Ric
05-10-2006, 07:14 PM
PM me your email and I'll send you the spreadsheet.
pm at ya!!! !

Footin
05-10-2006, 08:00 PM
Amazeing, 50 years, this and the interest only put more and more people into houses they should not be in. Anyone listen to Dave Ramsey? (financial dude). I have been listening to him for 8 years and I now I am just 7 years from paying off my house.

Just my opinion of course.

sanjuan23
05-10-2006, 09:07 PM
Is he nationwide or local for you??

Footin
05-10-2006, 09:14 PM
He is syndicated through out the US.

LakePirate
05-10-2006, 09:15 PM
Does anyone see the similarities in the housing market and the day trading boom of the late 90s?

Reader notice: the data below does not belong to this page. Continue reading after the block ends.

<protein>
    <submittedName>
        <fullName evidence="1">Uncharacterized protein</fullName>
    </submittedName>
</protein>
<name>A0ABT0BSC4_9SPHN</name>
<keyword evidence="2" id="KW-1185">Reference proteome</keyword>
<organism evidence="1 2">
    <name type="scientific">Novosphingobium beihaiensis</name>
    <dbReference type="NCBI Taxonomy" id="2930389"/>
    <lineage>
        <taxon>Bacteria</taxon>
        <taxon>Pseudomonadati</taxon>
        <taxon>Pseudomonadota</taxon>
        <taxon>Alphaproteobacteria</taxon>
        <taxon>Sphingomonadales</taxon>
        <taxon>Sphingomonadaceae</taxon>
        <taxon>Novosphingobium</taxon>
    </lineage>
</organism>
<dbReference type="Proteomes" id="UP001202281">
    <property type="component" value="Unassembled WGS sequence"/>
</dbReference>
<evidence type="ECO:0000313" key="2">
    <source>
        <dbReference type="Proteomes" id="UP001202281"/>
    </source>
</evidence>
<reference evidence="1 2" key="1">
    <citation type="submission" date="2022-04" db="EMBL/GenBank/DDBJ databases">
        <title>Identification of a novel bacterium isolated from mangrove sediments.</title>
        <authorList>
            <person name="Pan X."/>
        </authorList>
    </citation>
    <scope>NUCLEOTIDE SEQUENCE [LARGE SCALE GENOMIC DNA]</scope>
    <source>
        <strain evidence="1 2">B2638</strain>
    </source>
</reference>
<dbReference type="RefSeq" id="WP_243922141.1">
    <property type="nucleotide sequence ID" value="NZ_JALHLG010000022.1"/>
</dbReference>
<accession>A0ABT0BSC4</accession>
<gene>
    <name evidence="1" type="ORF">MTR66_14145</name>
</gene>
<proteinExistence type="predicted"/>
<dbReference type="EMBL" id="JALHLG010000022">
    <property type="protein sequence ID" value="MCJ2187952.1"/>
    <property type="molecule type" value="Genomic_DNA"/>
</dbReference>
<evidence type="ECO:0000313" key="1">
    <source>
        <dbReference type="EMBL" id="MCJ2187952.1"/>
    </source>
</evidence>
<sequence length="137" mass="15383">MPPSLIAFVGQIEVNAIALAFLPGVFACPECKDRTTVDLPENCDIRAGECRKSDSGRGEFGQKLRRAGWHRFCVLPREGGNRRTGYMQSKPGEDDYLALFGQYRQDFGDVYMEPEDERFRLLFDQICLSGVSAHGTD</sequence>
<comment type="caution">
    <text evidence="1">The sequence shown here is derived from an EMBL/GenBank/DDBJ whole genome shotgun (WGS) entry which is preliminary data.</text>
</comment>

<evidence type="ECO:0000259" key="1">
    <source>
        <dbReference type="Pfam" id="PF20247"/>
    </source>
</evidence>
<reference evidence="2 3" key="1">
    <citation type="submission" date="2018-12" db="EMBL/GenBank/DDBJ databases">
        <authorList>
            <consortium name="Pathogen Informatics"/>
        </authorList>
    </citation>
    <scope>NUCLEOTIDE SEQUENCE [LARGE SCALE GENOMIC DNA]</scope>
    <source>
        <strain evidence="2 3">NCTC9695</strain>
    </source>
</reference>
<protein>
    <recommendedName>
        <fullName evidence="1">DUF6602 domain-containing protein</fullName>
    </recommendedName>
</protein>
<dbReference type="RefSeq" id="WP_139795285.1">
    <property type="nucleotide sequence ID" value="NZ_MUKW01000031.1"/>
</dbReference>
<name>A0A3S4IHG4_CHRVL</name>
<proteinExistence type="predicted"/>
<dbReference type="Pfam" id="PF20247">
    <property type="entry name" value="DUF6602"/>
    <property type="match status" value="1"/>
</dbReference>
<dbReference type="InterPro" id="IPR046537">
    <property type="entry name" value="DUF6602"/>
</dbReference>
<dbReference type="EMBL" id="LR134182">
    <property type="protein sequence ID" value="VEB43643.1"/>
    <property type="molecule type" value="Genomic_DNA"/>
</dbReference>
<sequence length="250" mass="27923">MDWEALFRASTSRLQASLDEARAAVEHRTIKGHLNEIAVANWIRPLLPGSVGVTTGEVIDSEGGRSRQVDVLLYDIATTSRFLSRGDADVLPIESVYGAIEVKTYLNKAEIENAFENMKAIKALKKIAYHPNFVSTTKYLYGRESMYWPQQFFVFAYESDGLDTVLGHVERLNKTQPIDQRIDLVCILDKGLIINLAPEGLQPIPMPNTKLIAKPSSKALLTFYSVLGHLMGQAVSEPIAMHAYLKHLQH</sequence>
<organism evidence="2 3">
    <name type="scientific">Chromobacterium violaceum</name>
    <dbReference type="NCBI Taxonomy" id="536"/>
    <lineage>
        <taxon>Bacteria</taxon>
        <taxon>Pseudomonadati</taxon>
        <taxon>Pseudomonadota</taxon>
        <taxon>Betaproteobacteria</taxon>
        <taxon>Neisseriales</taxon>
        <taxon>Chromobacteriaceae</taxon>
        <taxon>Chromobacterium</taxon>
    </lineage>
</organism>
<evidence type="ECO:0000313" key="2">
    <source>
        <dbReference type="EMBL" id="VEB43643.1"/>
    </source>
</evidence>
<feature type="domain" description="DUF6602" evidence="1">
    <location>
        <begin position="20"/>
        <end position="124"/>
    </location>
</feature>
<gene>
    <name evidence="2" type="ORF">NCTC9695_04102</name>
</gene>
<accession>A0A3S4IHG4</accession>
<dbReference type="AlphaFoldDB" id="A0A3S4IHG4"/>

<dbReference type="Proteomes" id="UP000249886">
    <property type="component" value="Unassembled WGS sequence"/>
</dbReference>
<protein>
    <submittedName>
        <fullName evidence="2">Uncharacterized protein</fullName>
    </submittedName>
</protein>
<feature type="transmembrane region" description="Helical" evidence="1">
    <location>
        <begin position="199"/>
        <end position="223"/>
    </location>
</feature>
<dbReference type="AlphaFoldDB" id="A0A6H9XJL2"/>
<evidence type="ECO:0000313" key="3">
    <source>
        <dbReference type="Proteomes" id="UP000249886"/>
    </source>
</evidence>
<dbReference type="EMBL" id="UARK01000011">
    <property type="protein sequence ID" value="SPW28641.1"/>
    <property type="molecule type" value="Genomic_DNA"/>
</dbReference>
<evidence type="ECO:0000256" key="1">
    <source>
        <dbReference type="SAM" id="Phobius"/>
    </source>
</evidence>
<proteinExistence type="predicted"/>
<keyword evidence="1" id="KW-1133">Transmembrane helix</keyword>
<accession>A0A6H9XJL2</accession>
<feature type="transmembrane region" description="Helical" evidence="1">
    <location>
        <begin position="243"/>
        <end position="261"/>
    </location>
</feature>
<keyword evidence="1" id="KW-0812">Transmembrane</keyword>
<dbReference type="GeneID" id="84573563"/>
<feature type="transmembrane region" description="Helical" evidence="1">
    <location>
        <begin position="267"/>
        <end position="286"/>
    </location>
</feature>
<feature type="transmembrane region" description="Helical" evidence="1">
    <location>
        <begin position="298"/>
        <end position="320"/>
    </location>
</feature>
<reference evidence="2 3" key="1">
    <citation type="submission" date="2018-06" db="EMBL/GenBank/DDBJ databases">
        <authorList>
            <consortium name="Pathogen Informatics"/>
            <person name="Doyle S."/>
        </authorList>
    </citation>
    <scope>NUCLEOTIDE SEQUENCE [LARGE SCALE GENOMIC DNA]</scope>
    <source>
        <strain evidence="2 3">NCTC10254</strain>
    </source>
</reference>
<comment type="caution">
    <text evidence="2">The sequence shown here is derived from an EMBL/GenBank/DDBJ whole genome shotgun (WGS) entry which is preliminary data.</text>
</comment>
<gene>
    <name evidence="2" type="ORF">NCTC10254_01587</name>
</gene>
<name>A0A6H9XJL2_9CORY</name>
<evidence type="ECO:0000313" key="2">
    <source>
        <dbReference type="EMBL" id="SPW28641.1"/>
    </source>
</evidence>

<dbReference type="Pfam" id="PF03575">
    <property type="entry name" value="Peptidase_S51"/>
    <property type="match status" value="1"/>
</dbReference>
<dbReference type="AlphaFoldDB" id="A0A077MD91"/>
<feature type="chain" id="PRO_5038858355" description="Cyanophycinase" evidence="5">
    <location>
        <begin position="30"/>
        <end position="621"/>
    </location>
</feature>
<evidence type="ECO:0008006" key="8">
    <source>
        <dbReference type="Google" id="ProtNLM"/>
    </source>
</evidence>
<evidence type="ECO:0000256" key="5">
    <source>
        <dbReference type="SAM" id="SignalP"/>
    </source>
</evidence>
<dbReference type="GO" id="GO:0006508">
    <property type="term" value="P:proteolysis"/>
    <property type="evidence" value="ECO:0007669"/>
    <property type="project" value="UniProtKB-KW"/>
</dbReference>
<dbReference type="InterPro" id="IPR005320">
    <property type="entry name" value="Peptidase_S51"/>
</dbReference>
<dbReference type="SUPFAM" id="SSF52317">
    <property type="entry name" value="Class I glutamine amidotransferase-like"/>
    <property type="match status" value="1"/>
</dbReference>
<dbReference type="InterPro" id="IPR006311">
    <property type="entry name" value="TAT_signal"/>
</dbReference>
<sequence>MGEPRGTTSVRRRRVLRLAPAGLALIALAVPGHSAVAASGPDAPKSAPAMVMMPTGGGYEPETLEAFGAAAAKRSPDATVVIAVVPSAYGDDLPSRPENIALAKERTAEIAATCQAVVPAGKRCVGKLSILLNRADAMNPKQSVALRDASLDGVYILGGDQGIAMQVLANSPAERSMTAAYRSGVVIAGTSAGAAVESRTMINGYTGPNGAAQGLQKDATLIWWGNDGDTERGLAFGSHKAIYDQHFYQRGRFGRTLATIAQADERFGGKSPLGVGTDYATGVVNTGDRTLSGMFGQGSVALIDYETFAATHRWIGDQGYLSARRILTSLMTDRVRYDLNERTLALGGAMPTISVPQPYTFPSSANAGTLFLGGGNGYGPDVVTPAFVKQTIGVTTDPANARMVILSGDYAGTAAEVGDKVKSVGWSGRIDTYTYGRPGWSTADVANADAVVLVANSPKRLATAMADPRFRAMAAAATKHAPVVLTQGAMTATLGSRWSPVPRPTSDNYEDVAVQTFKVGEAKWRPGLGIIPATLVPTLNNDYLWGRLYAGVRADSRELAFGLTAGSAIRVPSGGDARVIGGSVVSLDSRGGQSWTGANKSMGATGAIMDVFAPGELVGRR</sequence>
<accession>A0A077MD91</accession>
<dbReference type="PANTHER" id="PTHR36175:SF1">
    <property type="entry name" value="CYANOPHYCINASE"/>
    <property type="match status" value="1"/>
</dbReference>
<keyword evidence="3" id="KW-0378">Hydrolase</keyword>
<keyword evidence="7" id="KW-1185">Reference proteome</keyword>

Everyone has all of this equity, but is any of it really liquid. Sure If I sell my house I can take my equity with, but I turn around and put it back into another house, hence it is no longer liquid. If I have a house that has appreciated over the past 5 years and I have 30 grand more in equity I turn around and pay it on a house that is 30 grand more than I can afford because of this found money. Can this continue to last?

Workin' 4 Toys
05-10-2006, 10:12 PM
I am glad there is a 50, small payment, and you could CHOOSE to pay towards principle.

When will they start leasing homes......:rolleyes:

bcampbe7
05-10-2006, 11:26 PM
Amazeing, 50 years, this and the interest only put more and more people into houses they should not be in. Anyone listen to Dave Ramsey? (financial dude). I have been listening to him for 8 years and I now I am just 7 years from paying off my house.